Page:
Richard was, until his retirement a few months ago, a warder at the prison just across the fields from here. Probably less than a mile as the crow flies.
One day not too long ago, Sadie the German Shepherd and I bumped into him on our walk.
"Hi Rich", I greeted him. "How's things?"
Richards normal morose expression changed to exceedingly morose. "I'm bloody well annoyed."
As Sadie, and Richards black labrador Jack, conducted a detailed analysis of each others rear quarters. He told me that he was so fed up, he was seriously contemplating selling up and moving away from the area. The thing which had brought about this thinking on his part, was that every day when he looked out of his kitchen window, he was confronted with the sight of one of his former clients, sitting on the grass verge opposite his house. In this hyper sensitive politically correct age I knew that when he used the word 'client' he was in fact referring to an ex prisoner.
Due to client confidentiality Richard was not able to go into any more detail. I commiserated with him. Said goodbye, and Sadie and I went on our way.
Two or three days after this exchange, Tricia, my friend and former partner, told me that she was thinking of employing someone to come and help her in the garden for a few hours a week. On hearing this I went through my usual speil of telling her it wasn't necessary to employ someone, as I was always available to help. Having heard this before, she laughed, thanked me for my kind offer, and told me she was going ahead with her plan anyway.
I didn't like the new gardener at all. He seemed a bit smarmy, and a bit too familiar if you ask me. He was there more than a few hours a week too. Once I overheard him tell Tricia to make a cup of tea for them both and come and have a sit down. The cheeky b-----d. Added to that, he never even had any garden tools of his own. Always wanting to borrow mine. Normally I have this maxim. If you need to borrow something more than three times then you probably need to buy one for yourself. In this case though, because it was helping Tricia I let him get away with it.
Move forward a few days. I get a phone call from Tricia. She wants me to call round to the house. It is urgent. She sounds upset, so of course I hurry round to see what the problem is.
Richard has been around. He is concerned for her. The new gardener is one of his former clients. The one who has been sitting on the grass verge outside his house every day.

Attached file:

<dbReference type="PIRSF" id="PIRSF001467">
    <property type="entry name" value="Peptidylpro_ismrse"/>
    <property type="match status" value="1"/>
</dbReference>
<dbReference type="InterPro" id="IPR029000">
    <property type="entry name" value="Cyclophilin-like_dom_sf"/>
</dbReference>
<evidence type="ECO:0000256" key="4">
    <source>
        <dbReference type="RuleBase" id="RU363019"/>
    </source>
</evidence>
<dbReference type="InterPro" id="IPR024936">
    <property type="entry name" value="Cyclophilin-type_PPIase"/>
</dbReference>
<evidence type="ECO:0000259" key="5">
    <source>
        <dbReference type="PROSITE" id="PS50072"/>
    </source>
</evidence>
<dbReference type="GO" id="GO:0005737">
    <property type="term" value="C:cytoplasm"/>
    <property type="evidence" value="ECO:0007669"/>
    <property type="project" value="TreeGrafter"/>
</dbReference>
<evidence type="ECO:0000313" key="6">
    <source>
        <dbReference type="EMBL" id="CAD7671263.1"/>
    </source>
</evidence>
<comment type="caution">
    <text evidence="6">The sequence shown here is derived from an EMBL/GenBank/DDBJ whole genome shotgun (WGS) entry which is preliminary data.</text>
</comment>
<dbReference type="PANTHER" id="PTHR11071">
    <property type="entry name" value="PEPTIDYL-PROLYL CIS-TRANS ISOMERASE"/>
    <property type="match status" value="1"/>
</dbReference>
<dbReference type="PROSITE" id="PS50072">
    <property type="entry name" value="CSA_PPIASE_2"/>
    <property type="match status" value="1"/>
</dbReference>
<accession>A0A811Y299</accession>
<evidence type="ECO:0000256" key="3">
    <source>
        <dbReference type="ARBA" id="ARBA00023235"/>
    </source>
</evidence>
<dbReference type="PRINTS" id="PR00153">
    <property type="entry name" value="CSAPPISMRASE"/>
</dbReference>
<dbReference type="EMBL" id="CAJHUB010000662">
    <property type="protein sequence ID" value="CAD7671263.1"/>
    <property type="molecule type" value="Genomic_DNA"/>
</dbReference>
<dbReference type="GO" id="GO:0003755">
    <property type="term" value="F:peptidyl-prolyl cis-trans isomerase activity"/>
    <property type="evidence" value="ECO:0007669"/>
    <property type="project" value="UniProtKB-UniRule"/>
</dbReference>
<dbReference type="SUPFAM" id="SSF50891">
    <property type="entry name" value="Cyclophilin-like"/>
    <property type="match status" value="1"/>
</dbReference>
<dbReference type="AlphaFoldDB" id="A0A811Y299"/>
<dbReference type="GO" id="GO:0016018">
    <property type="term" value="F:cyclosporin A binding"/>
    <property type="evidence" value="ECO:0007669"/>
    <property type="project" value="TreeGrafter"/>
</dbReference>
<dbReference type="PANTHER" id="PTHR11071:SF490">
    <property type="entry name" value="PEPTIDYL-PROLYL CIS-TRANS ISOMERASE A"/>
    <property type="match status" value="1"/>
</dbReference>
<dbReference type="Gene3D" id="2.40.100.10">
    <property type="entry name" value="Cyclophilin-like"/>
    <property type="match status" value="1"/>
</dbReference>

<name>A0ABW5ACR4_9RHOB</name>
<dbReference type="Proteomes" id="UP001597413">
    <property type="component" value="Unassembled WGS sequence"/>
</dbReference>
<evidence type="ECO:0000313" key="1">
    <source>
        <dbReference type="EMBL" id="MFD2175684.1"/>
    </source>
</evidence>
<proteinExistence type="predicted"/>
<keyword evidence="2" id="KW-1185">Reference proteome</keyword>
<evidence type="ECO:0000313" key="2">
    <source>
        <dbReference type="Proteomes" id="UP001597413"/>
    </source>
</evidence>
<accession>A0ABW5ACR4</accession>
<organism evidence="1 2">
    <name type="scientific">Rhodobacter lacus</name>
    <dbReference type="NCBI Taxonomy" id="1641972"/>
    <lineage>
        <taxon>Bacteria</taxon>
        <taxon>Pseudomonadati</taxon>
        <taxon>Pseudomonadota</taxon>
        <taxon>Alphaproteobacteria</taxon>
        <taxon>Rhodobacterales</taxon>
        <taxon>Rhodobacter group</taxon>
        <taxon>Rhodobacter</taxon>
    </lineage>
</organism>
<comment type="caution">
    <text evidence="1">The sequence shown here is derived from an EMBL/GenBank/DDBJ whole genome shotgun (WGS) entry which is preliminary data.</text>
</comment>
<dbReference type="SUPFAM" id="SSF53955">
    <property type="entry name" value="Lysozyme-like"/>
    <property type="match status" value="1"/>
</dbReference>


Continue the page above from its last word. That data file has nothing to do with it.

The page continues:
The new gardener is out on licence from prison. The new gardener is a double wife murderer!
Understandably Tricia has changed her mind. She doesn't want anyone helping in the garden. She is worried and frightened and doesn't know what to do, how to get rid of him.
Gallantly, and with extreme heroism, if I do say so myself. I offer to tell him to go away.
"No"! She says. "He might kill you"!
"He won't kill me". I tell her. Adding thoughtfully. "He only kills women."
"You mustn't say anything to upset him. He might come back and stab me in the night".
After I have reassured her with the thought that he only kills women he is married to. We hit upon the solution to this somewhat tricky situation. Tricia will simply tell him that her financial circumstances have changed, and she cannot afford to pay him.
It turns out that this man uses a technique known as passive aggression to get his way. He is extremely good at it. It is a technique which a well mannered person, such as Tricia would find hard to resist. It relies on a person being simply unable to know how to tell the aggressor to go away. It is somewhat similar to the methods that might be used by a high pressure salesman.
This man is now back inside and awaiting trial for the attempted murder of his new partner.
To conclude. If you are thinking about employing someone you don't know to prune your roses, I offer the following piece of sound advice. Think again!